the sands of time

things change.  but most times things change so slowly it’s hard to notice – or we are absent from the change so when we see it the alteration is sometimes mind-blowing. For example, beaches. I grew up spending two weeks every summer on Nauset Heights (East Orleans, Cape Cod, Massachusetts – if i could recite the long/lat I would).  I’ve been there twice since my childhood, once in 1979 and 1999 – on the heels of hurricane Floyd, literally.

To access the beach there were long staircases built into they bluff that led to the Nauset inlet cove. From there one walked around the cove, through “the cut” in the dunes to the ocean side.  Unless, of course, you were a wimp and couldn’t take the 55 degree ocean temps – even in August – and stayed on the cove side – which wasn’t a hell of a lot warmer.

Here’s a view from the top of the bluff stairs, circa 1979…(please excuse the two-tone crappiness of the shot – it was three fotos I slapped together)

foto_EastOrleans_091979_Nauset Cove panoramic

 

Note the large rock in the foreground, and while the foto offers no perspective, that’s a big-ass rock i used to climb on.  It’s a marker – on it is a plaque honoring two knuckleheads who rowed from that point…to Ireland.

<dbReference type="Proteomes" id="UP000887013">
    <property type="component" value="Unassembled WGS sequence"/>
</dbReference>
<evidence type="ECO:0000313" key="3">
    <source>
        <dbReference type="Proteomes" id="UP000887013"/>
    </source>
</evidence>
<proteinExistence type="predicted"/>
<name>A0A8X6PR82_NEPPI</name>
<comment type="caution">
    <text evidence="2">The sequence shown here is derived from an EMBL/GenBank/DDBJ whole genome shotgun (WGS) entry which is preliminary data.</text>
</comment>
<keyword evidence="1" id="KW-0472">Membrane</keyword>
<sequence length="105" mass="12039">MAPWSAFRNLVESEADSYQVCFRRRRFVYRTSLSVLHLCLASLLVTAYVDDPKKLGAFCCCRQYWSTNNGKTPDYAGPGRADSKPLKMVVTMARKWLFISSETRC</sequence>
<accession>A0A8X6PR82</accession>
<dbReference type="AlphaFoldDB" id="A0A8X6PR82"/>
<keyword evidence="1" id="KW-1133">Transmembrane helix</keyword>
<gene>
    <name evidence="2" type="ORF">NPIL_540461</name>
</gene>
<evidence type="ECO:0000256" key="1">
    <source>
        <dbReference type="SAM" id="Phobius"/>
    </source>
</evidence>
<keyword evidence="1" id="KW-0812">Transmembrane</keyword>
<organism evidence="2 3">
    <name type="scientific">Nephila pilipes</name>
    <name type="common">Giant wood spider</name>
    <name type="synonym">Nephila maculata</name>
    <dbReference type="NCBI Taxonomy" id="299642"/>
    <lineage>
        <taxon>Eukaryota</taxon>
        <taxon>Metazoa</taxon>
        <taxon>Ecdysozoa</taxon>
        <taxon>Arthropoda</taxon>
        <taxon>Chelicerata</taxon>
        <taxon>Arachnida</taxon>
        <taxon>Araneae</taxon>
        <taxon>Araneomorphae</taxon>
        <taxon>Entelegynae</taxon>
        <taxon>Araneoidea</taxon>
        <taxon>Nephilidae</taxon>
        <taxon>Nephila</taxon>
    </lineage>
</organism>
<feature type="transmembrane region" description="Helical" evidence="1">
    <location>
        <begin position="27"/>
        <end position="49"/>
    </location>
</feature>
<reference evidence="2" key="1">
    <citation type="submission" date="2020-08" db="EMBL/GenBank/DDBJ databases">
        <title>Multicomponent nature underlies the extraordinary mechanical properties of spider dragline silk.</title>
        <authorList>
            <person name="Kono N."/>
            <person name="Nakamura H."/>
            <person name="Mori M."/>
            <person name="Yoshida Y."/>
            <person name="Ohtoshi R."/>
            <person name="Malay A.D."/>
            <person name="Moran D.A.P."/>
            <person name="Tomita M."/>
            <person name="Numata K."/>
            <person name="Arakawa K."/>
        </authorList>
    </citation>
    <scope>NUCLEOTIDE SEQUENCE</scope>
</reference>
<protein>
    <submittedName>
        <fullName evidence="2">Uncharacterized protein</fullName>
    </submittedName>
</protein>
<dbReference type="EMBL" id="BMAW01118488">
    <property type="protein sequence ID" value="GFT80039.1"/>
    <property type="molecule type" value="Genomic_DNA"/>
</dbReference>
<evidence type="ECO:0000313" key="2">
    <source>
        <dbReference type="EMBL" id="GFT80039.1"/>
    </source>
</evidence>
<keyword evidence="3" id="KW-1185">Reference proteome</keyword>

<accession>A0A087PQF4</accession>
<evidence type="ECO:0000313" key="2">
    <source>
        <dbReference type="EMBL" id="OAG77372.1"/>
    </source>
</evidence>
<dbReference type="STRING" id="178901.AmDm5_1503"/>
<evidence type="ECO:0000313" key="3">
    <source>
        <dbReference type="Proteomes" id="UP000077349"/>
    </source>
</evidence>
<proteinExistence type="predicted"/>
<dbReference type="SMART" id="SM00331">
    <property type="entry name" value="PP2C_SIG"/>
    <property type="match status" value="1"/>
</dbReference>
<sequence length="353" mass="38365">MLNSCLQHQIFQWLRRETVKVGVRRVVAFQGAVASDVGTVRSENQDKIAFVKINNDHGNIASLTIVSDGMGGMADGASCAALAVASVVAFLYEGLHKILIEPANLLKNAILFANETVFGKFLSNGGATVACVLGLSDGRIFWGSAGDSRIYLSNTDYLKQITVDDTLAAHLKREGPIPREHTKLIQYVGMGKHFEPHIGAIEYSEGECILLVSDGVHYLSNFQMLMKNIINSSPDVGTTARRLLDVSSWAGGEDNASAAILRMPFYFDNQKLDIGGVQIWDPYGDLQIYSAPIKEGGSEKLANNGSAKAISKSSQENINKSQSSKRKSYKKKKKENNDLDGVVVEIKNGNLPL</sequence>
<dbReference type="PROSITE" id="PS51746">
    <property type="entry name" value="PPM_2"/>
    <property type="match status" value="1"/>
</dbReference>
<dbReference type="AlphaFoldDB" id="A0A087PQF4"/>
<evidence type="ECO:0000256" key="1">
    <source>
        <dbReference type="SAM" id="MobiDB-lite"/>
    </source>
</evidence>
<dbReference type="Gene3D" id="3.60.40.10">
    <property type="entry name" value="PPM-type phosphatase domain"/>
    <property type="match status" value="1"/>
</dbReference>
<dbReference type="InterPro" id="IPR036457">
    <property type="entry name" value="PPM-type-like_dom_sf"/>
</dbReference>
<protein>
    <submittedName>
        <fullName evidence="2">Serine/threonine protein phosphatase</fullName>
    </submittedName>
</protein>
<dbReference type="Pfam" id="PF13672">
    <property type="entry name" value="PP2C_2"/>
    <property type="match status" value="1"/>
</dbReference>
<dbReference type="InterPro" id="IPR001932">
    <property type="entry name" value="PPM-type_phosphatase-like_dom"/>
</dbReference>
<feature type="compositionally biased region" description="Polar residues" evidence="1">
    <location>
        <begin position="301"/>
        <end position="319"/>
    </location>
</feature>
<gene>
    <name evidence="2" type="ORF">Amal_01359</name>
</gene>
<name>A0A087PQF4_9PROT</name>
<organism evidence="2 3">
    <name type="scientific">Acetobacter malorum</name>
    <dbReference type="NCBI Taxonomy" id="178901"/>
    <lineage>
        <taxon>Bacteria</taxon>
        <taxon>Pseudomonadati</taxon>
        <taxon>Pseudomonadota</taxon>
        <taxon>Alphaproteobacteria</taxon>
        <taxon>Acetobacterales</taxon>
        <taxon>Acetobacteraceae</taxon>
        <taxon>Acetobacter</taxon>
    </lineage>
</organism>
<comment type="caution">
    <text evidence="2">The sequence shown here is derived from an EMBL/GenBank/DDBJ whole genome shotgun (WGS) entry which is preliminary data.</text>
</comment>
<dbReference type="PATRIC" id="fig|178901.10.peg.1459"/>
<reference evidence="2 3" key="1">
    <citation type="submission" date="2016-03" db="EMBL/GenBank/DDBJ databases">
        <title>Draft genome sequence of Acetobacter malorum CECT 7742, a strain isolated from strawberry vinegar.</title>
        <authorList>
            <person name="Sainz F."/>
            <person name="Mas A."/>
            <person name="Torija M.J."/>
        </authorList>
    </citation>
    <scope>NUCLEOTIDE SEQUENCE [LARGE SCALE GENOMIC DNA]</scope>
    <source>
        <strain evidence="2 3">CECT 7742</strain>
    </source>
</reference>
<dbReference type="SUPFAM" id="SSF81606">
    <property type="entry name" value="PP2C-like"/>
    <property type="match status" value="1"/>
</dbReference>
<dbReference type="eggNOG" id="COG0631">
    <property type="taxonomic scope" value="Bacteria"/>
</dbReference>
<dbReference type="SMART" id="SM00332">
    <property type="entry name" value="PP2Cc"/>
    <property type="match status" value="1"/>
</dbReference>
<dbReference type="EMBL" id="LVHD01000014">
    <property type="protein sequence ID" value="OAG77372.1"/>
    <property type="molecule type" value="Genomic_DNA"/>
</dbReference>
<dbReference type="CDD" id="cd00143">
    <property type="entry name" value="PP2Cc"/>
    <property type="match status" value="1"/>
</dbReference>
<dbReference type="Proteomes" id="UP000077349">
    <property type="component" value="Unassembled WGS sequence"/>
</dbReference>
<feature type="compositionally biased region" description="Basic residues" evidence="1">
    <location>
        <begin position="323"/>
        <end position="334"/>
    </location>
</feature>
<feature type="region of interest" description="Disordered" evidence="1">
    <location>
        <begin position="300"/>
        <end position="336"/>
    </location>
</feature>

cove rock

3 months in a rowboat.  In the atlantic.  During hurricane season.  Very nice. How I spent my summer vacation…

I digress.  Change.  Here is a shot from the same stairs that was recently taken.

stairs

See that white lump about half way down on the right?  That’s the rock. The beach has shifted a bit, no? Locals go down on occasion and dig around the rock so the plaque remains visible.

Things change.

 

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3 Comments

Filed under life, photos, vacation

3 responses to “the sands of time

  1. I am surprised the water was that cold with the Gulf Stream; there must be a river draining into the sea nearby. Ocean water in California, now that’s cold.

    Bill

  2. A rowboat across the Atlantic? Holy wow!
    Neat memories, Coop
    MJ

  3. lime

    wow, change indeed. and i am trying to imagine what would possess someone to row to ireland in hurricane season. how do you even pack enough food and water for that period of time in a rowboat?

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